xi's moments
Home | Op-Ed Contributors

Japan, ROK could gain by boosting trade with China

By Chi Xue | chinadaily.com.cn | Updated: 2023-08-08 15:07


Although China, Japan and the Republic of Korea are all optimistic about the prospect of the Regional Comprehensive Economic Partnership and their cooperation under the RCEP framework, their economic and trade cooperation face some challenges, despite the opportunities. One such challenge comes from Japan and the ROK joining the US-led "Indo-Pacific Economic Framework for Prosperity" and adopting policies to "decouple" from China and thus stoking geopolitical tensions.

Should China, Japan and the ROK deepen their cooperation in line with market rules, or should they adopt an exclusivist attitude due to their different ideologies? The answer is simple: they should adhere to market rules and inject new impetus into regional and global economies.

The RCEP will promote Asia's economic integration, as it provides the first common platform for China, Japan and the ROK to boost free trade amid rising geopolitical tensions and global turmoil, and help increase global growth.

But for that to happen, the three countries will have to use the RCEP platform to communicate regularly and strengthen cooperation, make greater efforts to safeguard the multilateral trading system based on market rules and bolster the regional value and supply chains, as well as stabilize the global trade order. They also have to work together to overcome challenges, including lowering geopolitical risks and resolving the structural contradictions in industry chains.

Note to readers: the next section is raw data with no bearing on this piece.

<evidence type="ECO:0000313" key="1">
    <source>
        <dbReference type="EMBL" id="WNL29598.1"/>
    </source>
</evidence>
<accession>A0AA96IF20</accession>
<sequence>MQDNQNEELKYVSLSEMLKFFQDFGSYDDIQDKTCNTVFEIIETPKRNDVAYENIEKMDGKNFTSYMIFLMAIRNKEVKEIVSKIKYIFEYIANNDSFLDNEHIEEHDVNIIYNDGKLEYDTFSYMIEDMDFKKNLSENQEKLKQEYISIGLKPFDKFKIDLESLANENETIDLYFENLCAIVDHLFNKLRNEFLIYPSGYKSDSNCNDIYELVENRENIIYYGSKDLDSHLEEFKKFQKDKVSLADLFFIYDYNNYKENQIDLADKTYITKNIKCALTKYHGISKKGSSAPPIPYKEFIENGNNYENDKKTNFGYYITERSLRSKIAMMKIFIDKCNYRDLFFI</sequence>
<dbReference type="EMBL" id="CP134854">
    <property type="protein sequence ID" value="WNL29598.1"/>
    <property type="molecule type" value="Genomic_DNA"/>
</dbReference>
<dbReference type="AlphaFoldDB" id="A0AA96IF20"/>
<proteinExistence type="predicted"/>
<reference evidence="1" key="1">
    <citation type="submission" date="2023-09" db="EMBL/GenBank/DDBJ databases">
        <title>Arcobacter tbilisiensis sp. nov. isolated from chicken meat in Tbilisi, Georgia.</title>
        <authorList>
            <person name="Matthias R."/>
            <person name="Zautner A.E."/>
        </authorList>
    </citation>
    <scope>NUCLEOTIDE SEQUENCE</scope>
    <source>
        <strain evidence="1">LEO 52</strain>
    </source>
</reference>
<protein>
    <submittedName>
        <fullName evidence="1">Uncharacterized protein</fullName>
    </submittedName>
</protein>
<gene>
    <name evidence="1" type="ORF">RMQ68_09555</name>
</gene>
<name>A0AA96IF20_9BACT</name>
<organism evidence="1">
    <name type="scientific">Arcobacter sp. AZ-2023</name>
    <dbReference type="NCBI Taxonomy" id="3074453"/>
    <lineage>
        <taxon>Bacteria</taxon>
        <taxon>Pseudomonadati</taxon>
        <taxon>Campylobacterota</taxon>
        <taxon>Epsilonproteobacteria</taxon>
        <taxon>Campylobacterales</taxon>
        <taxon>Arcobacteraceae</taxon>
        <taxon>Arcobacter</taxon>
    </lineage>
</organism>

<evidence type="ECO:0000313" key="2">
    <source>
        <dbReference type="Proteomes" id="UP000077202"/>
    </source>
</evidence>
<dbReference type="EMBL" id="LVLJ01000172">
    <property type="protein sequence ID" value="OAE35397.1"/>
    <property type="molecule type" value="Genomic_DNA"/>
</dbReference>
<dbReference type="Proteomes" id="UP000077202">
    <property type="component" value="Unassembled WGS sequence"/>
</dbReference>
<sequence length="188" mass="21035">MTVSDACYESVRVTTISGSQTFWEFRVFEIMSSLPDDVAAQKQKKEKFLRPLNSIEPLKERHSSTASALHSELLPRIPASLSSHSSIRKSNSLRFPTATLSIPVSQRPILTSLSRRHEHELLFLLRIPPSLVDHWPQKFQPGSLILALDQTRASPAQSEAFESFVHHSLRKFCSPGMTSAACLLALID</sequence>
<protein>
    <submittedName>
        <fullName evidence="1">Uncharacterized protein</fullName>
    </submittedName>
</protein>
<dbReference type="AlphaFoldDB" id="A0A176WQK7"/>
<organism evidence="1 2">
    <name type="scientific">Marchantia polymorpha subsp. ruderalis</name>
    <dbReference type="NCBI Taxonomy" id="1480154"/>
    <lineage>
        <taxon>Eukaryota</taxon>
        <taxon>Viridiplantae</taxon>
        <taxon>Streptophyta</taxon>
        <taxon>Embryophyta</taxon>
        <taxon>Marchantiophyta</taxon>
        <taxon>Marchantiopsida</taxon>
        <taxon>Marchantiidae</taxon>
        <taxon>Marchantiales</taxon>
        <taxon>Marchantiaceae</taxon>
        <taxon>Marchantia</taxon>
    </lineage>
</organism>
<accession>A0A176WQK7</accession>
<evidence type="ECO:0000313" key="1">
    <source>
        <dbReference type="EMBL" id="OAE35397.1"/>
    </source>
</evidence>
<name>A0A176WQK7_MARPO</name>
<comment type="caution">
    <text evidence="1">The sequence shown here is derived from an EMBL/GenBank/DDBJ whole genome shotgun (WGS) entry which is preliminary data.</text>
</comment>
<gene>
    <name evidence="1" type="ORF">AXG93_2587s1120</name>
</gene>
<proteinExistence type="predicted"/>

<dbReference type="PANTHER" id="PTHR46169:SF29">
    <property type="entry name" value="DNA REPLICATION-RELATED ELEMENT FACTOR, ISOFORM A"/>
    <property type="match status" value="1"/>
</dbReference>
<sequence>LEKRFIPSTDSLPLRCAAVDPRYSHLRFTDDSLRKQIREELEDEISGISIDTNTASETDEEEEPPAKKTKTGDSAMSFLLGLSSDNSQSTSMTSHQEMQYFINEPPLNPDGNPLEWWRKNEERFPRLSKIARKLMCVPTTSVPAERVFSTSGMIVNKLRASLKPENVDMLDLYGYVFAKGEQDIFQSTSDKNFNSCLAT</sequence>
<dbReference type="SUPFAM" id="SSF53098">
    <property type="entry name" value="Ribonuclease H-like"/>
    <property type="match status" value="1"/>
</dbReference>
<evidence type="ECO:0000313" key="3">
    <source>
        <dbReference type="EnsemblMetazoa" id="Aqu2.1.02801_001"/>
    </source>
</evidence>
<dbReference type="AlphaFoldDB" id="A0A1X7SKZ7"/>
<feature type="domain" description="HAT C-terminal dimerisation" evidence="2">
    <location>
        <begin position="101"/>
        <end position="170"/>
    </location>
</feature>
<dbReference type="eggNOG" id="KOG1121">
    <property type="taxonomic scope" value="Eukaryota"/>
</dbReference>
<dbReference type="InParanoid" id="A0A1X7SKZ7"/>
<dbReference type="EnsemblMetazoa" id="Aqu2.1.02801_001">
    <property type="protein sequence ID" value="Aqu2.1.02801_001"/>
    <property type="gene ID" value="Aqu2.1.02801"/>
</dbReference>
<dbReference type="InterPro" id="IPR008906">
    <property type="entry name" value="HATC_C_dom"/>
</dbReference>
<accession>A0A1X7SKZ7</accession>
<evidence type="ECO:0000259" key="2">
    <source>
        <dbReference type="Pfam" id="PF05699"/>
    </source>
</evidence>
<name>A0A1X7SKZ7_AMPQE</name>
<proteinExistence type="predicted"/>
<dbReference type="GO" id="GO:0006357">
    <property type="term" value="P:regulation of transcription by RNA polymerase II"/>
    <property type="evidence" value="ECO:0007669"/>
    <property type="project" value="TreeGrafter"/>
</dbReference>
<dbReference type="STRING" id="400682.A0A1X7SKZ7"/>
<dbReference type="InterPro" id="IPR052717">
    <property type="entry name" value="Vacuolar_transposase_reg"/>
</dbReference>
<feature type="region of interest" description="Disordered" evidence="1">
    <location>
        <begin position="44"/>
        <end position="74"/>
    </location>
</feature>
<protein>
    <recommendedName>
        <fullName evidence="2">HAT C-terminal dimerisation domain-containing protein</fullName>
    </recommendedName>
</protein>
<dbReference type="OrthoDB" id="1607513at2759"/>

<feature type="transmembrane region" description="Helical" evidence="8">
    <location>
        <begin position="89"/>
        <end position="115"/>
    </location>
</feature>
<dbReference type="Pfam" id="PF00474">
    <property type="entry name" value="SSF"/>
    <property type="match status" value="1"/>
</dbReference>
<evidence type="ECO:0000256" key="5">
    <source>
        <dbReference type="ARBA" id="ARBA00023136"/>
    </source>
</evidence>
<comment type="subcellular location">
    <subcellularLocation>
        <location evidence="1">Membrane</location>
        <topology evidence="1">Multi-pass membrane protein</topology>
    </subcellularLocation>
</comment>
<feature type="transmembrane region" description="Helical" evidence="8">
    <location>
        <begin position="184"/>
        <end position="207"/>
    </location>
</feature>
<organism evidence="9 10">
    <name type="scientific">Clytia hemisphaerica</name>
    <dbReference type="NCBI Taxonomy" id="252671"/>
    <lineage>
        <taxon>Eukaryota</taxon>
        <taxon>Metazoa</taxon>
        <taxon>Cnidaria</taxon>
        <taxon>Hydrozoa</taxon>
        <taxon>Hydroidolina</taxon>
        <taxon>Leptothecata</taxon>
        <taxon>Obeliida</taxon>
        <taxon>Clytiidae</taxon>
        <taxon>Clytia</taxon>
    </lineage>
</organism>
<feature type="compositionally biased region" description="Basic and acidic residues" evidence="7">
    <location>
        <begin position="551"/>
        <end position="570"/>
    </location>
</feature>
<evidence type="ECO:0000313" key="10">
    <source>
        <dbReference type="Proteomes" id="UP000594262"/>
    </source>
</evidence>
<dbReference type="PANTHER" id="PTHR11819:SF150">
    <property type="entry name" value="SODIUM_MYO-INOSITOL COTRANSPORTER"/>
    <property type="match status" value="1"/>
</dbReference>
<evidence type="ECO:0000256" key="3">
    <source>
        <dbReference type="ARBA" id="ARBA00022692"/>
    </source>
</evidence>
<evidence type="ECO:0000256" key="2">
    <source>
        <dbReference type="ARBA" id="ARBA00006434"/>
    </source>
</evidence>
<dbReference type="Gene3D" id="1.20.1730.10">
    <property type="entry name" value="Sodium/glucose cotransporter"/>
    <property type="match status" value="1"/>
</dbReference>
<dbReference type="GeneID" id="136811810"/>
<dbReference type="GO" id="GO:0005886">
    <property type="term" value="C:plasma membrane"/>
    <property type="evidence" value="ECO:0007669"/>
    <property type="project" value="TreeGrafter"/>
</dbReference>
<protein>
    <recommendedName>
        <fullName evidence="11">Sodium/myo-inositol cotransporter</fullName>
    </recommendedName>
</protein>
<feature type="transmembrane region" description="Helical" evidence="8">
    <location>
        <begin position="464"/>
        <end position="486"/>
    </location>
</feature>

However, Japan and the ROK seem to have chosen to "decouple" their economies from the Chinese economy due to their so-called differences in values. And some enterprises, think tanks and politicians are blindly supporting their unwise decision, negatively affecting their trade with China.

But if the three countries were to engage in open, mutually beneficial cooperation based on market rules, they could unleash the full potential of their respective economies. Although it is normal for an economy to be part of different trade cooperation blocs or agreements, it should not take advantage of one bloc or agreement to provoke "de-risking" or "ally-shoring" sentiments, because that will deal a blow to cooperation and increase the risks to the regional and global industry and supply chains.

After the implementation of the RCEP, Japan and the ROK had a trade deficit with China. But that was because of trade protectionism, not economic factors, with the most important reason being their restrictions on the export of semiconductors to China.

Since the three countries were, are and will be beneficiaries of market-oriented free trade, "decoupling" will hurt open trade. Trade among the three sides has suffered a big blow because of the United States' efforts to "decouple" from China. The US imposed restrictions on the export of semiconductors to China and coerced Japan and the ROK to do the same in the name of "safeguarding" their national security.